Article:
The three new backgrounds (initiate, vizier, and dissenter) are too closely tied to the Amonkhet storyline to be easily adapted to other settings. It would be much simpler for characters with religious training to use the more generic acolyte background from the Player's Handbook.

Races of Amonkhet include humans, avens (bird-headed flying humanoids), khenra (jackal-headed humanoids), minotaurs, and nagas. Khenra can be used to represent the jackal-headed gnolls of Hamunaptra. Avens, minotaurs, and nagas could easily fit into that setting as uncommon races created by other gods who lacked the wide-ranging influence of the more numerous core races' patrons. Nagas could also find a home among the Naga Cult of Naranjan (detailed in Green Ronin's Mindshadows setting) or be used as a subrace of serpent people anywhere in he World of Freeport.

This document also provides four new cleric domains (Solidarity, Strength, Ambition, and Zeal) that could easily be assigned to gods in other settings. For example, the cobra god Rhonas's Strength domain would work well for the more warlike factions among Yig's followers, while the cult priests of an archdevil might gain access to the Ambition domain.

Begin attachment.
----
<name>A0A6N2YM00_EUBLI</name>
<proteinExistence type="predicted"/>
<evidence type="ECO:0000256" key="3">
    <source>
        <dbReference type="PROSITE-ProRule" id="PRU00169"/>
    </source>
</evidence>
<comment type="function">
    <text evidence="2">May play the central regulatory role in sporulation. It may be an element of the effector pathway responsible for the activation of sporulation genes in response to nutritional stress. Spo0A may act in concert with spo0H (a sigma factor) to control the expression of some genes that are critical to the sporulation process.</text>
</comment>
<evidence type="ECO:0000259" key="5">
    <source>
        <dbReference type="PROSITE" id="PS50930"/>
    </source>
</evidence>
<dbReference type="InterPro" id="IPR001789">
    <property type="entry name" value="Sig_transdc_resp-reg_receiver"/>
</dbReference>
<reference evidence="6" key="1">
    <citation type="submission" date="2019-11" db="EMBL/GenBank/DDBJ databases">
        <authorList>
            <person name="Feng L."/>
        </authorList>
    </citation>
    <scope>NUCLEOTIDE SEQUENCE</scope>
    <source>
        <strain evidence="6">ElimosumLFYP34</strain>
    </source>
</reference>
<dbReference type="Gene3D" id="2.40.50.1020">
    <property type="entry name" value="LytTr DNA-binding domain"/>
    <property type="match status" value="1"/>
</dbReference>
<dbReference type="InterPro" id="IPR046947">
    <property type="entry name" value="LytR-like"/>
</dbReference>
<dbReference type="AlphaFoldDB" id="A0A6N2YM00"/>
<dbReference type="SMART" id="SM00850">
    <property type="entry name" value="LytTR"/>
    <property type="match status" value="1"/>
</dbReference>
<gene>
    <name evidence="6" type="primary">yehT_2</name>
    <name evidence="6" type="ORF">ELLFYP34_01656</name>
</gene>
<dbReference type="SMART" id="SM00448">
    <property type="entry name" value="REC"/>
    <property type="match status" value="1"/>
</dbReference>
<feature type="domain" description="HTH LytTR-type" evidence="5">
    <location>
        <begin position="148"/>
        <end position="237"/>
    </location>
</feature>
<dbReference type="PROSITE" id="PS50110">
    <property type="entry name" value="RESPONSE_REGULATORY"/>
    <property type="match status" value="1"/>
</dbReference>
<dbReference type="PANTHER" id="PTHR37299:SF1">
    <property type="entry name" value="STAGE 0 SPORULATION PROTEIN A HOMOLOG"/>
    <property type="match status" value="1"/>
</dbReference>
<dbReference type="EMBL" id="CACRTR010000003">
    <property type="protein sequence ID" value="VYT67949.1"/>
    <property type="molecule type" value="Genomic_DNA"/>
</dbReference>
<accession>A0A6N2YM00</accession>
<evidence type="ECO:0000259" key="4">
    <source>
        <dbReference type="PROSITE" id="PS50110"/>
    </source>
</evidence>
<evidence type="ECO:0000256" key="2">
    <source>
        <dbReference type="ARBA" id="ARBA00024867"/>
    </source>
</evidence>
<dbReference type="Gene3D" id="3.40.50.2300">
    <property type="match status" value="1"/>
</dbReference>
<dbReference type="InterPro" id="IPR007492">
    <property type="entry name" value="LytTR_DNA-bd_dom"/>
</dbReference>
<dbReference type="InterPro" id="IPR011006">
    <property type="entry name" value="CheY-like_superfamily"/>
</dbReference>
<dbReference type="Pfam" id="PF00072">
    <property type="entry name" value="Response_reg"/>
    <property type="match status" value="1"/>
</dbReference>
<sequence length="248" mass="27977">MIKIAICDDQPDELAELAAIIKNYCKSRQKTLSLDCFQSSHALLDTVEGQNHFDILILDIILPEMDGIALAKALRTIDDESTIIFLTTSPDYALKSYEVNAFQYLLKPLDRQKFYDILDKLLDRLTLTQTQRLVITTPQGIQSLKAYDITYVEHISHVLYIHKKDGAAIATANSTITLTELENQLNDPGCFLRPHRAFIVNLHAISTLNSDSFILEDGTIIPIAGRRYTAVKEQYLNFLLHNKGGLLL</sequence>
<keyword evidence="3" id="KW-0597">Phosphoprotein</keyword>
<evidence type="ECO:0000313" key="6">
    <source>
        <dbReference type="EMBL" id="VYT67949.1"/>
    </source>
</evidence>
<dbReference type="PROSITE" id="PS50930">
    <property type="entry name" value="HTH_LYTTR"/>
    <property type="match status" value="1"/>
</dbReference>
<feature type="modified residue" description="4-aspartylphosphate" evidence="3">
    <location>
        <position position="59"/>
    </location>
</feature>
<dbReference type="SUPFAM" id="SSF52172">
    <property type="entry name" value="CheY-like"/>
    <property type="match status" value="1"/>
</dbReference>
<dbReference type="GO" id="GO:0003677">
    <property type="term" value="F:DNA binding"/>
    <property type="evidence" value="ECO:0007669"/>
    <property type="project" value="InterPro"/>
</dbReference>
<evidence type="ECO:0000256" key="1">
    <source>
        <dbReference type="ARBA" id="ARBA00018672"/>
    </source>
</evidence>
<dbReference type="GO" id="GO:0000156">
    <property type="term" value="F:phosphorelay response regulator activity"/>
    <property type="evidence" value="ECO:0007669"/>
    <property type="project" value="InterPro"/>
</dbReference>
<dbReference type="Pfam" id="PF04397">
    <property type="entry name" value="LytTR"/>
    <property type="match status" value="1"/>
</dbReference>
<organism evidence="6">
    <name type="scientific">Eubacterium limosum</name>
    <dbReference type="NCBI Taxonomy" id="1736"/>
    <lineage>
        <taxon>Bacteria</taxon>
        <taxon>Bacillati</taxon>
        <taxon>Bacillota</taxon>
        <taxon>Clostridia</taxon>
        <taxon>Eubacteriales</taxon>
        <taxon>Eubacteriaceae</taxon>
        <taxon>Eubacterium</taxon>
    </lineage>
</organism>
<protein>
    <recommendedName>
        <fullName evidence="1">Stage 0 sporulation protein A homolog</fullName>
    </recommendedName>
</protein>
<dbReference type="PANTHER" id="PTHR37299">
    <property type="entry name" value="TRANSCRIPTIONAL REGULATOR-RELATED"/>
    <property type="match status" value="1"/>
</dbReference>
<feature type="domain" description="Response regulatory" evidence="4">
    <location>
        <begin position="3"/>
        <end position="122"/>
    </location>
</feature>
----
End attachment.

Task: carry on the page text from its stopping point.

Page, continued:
The Bestiary provides a few new monsters that are perfectly suited to adventures in Hamunptra: the criosphinx, the heart-piercer manticore, and the serpopard. (This section also has useful notes for reskinning an elephant to create a hippopotamus.)

Finally, this fourth Plane Shift article includes an appendix about how to model Planeswalkers in D&D.


The "Coils of Yig" cosmology of Freeport assumes contact with a wide variety of different planes (see the "Beyond Freeport" chapter in Freeport: The City of Adventure). The Magic: The Gathering multiverse can provide inspiration for some of these new worlds. None of the first four featured planes makes an ideal home plane for Freeport itself, but all of them provide material that can be mined to enrich any Freeport campaign.


For ease of reference, I've compiled a list of all my previous columns discussing running D&D Fifth Edition games set in Freeport.